As for new subpoenas, the three House committees have issued subpoenas to the Department of Defense and the Office of Management and Budget for documents related to whether President Trump’s decision to withhold military aid was associated with pressuring the Ukrainian government to investigate his political rival. 

This week, committee members will hear from: Tuesday, George Kent; Wednesday, McKinley; Thursday, Sondland; Friday, Laura Cooper (new addition), who is the deputy assistant secretary of defense for Russia, Ukraine and Eurasia.  Committee members heard from Fiona Hill Monday.

There are breaking updates on this front seemingly on a daily basis and the Dentons Public Policy Group will continue to send out updates accordingly.

Trump impeachment inquiry takes shape with focus on Ukraine, Pompeo, Giuliani

Last week we provided an update outlining the formal process set forth by the Intelligence Community Whistleblower Protection Act of 1998 (ICWPA) for handling the whistleblower complaint that triggered House Speaker Nancy Pelosi on September 24 to announce a formal impeachment inquiry of President Donald J. Trump. Now that the impeachment inquiry is moving forward, we provide this update regarding the procedures and possible scenarios for what happens next. 

Speaker Pelosi launched the impeachment process last week by charging six House committees—Intelligence, Oversight, Financial Services, Foreign Affairs, Ways and Means and Judiciary—to initiate or continue investigations into President Trump and his administration in regard to the whistleblower complaint regarding the President’s conversation with Ukrainian President Volodymyr Zelensky. Speaker Pelosi’s move departed from impeachment precedent in that she did not introduce a resolution to authorize an official impeachment investigation, a move that has been criticized by House Republicans. Minority Leader Kevin McCarthy has since twice introduced a resolution disapproving of the move. His resolution has been tabled both times, but the criticism is likely to persist as long as the inquiry moves forward without the full House getting a chance to vote to initiate a formal impeachment process.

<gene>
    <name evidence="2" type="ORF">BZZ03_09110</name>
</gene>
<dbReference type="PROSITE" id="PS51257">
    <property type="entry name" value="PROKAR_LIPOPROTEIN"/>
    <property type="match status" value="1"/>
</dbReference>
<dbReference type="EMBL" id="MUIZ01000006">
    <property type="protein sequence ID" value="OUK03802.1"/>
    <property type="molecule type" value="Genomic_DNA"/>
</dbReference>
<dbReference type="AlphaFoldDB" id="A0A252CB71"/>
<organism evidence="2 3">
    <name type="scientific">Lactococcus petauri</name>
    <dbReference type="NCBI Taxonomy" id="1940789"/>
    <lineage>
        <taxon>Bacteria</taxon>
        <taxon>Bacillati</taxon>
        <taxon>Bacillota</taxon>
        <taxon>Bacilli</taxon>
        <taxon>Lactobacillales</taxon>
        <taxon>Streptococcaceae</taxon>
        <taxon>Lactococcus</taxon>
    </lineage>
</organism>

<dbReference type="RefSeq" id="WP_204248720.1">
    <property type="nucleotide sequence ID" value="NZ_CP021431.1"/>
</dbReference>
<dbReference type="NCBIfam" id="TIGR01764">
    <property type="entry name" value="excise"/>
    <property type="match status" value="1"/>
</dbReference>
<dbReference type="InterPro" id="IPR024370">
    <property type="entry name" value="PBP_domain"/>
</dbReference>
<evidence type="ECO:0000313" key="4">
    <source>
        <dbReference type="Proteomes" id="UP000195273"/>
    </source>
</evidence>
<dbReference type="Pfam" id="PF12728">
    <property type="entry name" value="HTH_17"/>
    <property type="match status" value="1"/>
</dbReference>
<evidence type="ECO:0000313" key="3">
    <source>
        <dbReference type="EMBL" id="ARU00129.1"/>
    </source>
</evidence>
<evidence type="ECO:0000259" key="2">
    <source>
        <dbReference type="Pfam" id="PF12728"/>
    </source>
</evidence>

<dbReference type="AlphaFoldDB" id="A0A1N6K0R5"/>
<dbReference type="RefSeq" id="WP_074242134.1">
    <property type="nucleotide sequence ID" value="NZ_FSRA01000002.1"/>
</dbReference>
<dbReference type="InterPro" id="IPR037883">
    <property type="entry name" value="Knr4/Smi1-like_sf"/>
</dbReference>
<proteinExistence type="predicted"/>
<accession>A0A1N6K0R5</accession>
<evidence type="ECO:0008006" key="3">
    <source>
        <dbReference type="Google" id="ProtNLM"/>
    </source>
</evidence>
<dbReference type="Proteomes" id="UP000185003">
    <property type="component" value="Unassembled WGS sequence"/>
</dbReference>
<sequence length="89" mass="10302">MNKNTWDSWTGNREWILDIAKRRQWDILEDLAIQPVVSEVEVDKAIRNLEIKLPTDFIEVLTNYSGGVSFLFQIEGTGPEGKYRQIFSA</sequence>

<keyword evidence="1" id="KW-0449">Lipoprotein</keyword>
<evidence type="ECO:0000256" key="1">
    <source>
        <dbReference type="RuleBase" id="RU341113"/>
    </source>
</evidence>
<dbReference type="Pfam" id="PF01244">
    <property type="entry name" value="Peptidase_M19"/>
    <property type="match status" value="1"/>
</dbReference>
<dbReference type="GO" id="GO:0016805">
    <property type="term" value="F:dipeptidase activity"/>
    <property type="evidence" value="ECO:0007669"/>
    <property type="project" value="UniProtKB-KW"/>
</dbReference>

While the Judiciary Committee has jurisdiction over recommending impeachment to the full House of Representatives in conjunction with the filing of formal articles of impeachment, Speaker Pelosi has made it clear that she wants the impeachment inquiry to focus narrowly on the allegations set forth in the whistleblower complaint. Consequently, she has asked the House Intelligence Committee, led by Chairman Adam Schiff (D-CA), to take the lead in investigating the specific allegations in the whistleblower complaint, with the other named House committees providing support on topics or executive branch agencies relating to the whistleblower complaint that are within their respective jurisdictions. It would then be the responsibility of Judiciary Committee Chairman Jerry Nadler (D-NY) to assemble the evidence of potentially impeachable offenses submitted by the other committees and to draft formal articles of impeachment. The Judiciary Committee would then take the step of considering and approving the articles of impeachment to be submitted to the full House for a vote. All the named committees have the authority to subpoena key witnesses and documents from the administration and elsewhere. It is likely that there will be significant pushback from the administration on responding or honoring deposition requests. There have been reports that Speaker Pelosi would like the impeachment investigation and House action to be concluded within a fairly expedited timeframe, with a possible House vote occurring prior to the Thanksgiving congressional recess.